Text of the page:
In February a cardiologist told me I now have a thickened heart and enlarged aorta. He didn’t seem concerned at all and said we’ll check on it again in a year. That seemed odd to me.

But the weirdest thing going on has been that I’m super exhausted all the time. I push through it but it stinks. I go to bed early and am now getting a solid 8 hours most nights but I wake up feeling like I haven’t slept at all. Yeah, I’m up by 5 am but normally in bed around 9.

I asked my doc about it and he said, “well, you’re getting older; it’s normal.” I’m 54 but I don’t feel like that is old!

I’ve also been trying to stay on top of my weight because I know that fatty liver & NASH can return. But, despite diet and exercise, my weight has been gradually climbing.

The weight management doc was puzzled so ordered a few more viles of blood be drawn at my lab visit. 

It turns out that my thyroid is misbehaving. When I read the symptoms I was surprised that I didn’t see my picture next to them. Holy cow, 8 of the 10 top symptoms were dead on!

So, I’m kinda bummed that it’s another thing added but also relieved and hopeful that answers are coming. It means another doc gets added to my list, another regular appointment, another daily pill and another vile of blood drawn at each lab visit but that’s all fine with me if I stop feeling like I haven’t slept in a year!

I’m going to keep PUSHing until they figure this newest challenge out. I’m thankful, hopeful, positive and ready to PUSH through whatever is next.

If you’re a praying person, shoot up a prayer for wisdom for the docs, good results and that I respond well and quickly to treatment.

I’m pretty pumped that we finally have an answer and it isn’t just that I’m an old fart.

Posted in Liver disease | 1 Comment

Transplant: oils, supplements, drinks

After two messages and three emails this week asking me about cleanses, herbal remedies and oils, I need to be clear about some things.

Yes, I had a liver transplant nearly 5 years ago and, yes, I am living healthier and doing things I haven’t been able to do for 15 years before transplant. That’s fantastic!

No, I am not a doctor, nurse, or chemist and have no formal education about transplants and how livers work.

My advice? ASK YOUR TRANSPLANT TEAM before ingesting things or absorbing them through your skin.

My team told me to steer clear of all cleanses, oils and herbal supplements saying that they can mask your true condition by affecting the accuracy of blood labs.

I love grapefruit but have had none in five years. Why not? It’s natural and delicious. But, something in it messes with our anti-rejection drug and makes it less effective.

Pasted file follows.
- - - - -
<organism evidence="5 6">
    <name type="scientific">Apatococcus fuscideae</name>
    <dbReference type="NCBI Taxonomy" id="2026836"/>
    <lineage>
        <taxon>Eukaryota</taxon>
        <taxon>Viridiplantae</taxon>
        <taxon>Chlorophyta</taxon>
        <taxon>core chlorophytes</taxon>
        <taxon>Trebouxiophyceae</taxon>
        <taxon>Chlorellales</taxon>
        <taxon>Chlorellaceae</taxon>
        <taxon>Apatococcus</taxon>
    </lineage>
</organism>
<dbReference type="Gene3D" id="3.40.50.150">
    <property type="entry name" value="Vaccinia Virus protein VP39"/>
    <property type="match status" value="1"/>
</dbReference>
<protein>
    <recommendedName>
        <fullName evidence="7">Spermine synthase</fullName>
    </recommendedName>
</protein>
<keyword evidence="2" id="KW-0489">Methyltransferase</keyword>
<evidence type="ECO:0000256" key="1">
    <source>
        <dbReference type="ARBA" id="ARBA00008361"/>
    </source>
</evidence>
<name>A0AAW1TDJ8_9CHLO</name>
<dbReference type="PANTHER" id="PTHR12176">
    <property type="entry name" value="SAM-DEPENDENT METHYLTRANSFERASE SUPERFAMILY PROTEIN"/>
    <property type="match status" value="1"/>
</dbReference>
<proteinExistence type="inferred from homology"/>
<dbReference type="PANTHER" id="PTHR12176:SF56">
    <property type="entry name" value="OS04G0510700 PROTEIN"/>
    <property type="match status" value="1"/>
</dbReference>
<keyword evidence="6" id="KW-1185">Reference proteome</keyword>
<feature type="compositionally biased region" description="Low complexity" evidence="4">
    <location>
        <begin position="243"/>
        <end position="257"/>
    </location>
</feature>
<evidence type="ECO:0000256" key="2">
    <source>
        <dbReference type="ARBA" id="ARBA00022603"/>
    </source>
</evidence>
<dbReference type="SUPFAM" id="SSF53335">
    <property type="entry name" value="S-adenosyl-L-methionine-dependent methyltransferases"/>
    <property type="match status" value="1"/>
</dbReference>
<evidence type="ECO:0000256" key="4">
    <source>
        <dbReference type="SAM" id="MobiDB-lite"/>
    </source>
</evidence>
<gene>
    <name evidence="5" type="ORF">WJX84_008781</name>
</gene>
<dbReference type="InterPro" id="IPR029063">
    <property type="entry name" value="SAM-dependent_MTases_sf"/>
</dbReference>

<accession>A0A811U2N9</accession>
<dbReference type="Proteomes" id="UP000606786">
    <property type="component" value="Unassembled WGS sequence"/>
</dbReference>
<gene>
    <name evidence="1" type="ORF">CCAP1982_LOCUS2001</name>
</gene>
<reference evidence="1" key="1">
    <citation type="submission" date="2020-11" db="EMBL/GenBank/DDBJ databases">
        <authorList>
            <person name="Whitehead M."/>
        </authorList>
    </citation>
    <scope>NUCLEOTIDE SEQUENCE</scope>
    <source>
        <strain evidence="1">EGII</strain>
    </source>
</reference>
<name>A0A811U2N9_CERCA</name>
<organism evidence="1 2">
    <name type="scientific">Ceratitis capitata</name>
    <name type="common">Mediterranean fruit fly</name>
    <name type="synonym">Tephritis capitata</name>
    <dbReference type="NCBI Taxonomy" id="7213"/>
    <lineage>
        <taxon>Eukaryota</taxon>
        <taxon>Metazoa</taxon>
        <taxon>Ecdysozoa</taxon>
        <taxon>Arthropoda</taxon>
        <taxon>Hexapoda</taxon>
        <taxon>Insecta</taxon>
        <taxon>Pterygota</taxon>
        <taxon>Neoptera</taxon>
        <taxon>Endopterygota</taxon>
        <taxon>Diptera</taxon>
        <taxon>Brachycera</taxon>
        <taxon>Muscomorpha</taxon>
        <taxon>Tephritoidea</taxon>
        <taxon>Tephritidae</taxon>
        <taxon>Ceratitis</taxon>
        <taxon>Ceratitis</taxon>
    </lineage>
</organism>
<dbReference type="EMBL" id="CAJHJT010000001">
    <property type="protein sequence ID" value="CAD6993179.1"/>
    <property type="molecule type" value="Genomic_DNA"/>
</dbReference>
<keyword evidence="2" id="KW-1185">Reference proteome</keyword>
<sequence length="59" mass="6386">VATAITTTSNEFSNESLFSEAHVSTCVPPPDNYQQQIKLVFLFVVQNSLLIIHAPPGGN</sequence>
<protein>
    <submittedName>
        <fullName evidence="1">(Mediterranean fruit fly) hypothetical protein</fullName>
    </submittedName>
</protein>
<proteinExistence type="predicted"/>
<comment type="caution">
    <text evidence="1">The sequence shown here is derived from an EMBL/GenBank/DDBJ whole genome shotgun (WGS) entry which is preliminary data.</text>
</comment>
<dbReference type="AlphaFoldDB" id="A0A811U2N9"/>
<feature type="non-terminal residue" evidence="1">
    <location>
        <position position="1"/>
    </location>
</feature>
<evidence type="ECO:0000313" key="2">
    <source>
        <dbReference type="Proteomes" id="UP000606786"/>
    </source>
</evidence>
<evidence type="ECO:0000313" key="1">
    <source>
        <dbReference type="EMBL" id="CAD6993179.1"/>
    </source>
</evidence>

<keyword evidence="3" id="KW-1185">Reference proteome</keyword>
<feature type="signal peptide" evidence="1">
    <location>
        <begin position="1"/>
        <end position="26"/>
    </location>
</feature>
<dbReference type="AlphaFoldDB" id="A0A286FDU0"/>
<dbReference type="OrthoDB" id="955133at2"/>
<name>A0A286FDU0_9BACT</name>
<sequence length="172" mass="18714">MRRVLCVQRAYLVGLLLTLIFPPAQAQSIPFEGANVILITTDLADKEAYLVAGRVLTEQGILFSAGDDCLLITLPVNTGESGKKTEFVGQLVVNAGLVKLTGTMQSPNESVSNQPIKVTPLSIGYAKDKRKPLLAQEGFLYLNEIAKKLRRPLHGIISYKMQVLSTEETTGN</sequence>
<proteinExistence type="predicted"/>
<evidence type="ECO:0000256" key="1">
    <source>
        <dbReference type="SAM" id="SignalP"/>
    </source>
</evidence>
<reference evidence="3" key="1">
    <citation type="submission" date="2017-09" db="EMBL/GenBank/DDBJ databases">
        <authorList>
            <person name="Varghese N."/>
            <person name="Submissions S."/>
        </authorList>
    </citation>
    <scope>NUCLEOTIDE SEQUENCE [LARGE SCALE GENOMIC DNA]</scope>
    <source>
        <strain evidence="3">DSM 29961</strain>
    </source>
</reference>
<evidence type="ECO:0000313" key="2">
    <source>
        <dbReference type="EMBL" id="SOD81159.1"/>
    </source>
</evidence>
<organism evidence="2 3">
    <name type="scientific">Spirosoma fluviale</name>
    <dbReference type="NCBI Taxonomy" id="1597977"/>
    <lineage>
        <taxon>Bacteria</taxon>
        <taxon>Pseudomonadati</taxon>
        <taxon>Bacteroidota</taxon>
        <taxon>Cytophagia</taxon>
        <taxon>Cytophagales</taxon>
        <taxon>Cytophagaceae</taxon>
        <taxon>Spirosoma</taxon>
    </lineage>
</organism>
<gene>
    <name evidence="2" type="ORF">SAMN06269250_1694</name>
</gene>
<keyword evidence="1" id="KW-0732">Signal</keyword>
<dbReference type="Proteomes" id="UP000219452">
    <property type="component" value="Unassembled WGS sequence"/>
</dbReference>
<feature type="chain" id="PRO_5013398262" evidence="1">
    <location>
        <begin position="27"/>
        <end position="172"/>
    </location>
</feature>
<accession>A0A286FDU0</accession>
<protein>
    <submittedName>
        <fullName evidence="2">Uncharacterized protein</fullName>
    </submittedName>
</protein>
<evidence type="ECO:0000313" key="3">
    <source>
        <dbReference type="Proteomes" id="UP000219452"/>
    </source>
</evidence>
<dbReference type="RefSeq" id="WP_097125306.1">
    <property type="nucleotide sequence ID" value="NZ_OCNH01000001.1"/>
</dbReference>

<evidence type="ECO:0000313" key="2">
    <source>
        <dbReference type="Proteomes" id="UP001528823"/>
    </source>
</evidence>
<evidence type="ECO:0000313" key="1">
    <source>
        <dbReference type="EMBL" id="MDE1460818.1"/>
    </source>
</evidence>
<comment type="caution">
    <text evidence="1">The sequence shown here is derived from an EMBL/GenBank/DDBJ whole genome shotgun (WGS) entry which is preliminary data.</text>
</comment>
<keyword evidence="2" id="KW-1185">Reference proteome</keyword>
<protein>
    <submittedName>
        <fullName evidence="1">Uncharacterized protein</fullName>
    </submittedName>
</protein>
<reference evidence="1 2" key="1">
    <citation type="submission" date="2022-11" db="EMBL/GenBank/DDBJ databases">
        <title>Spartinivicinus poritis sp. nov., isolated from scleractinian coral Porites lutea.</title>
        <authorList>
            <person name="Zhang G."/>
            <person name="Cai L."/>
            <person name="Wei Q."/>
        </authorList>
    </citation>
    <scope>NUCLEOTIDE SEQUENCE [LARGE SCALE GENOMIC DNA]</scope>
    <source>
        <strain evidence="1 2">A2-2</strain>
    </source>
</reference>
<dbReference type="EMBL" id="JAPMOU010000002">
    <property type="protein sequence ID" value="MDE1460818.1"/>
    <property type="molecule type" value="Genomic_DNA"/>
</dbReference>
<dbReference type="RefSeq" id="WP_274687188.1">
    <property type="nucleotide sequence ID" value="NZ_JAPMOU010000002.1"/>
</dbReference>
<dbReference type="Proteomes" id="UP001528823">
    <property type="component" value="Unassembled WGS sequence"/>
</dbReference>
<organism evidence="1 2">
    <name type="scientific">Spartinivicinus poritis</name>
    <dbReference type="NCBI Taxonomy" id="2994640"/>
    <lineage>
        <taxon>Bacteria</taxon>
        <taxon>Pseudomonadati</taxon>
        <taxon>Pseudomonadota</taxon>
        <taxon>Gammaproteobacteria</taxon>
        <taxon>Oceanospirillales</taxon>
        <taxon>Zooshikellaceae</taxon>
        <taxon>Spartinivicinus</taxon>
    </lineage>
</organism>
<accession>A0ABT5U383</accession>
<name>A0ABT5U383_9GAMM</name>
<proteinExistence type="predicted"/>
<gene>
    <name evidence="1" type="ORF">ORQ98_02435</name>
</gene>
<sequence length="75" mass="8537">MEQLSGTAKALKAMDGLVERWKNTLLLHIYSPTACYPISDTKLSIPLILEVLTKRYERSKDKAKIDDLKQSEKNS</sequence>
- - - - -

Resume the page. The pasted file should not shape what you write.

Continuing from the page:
“Natural” is not a synonym for “safe.” “Chemical” is not the antonym of “safe.”

So … do your research. Don’t just accept the claims of sites, articles or blogs that hope to sell you something.

You and I, as transplant survivors, walk a precarious line. We have to take a chemical compound every 12 hours to suppress our immune systems to keep from reject our new organs. If we take too much it’s toxic. If we take too little, we go into rejection.

If you are waiting for a transplant I know how much you just want to feel better. I remember feeling desperate enough that the super antioxidant, $120/month drink, with all the promises of the multi level marketing distributor pitch, were tempting.

I remember the person who offered to press on my feet with their special elixer for the “discounted rate” of $75.

There are a lot of people out there who will gladly take your money. Please be careful and ALWAYS ASK YOUR TEAM OF DOCTORS before swallowing or applying anything.

If it sounds too good to be true it probably is.

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Dang it! I keep forgetting I’m not normal.

This stuff kills everything!

This stuff kills everything!

Transplant recipients have no doubt they are different the first year after surgery. Doctors appointments are frequent and blood lab visits are so often that most of us start to think we could draw our own blood at home if they would let us.

In the second year, things ease up for most of us. We see docs every 3 months or 6 months and get stuck with a needle once a month. We talk about our transplants less and don’t lead every conversation with it.

It gets a little better each year. At least it did for me … and now it’s a problem. I’m coming up on my five year liverversary and some days I think, other than my prescription meds alarm every 12 hours, I’m just an average Joe. Sometimes I actually forget I had my liver yanked out and a new one put in.

Why is that a problem?

Well, I get stupid and lazy, don’t wash my hands and I leave my hand sanitizer at home. So, because my pills knock down my immune system so my body doesn’t reject my new organ, I catch every bug going around.

I forget that it takes me longer to dump a cold and that I probably should not be so huggy. But, I like to be huggy!

I spent yesterday and last night bowing to the porcelain throne with something that’s “going around.” If I’d just have squirted that sanitizer stuff on my hands more regularly, I probably would be fine.

I used to squirt it after every doorknob encounter. I squirted it and rubbed it on my steering wheel and shifter. Handshakes brought it from my pocket almost instantly.

Now, I’m usually not even sure where my travel squirter is. Maybe I left it home in my other coat?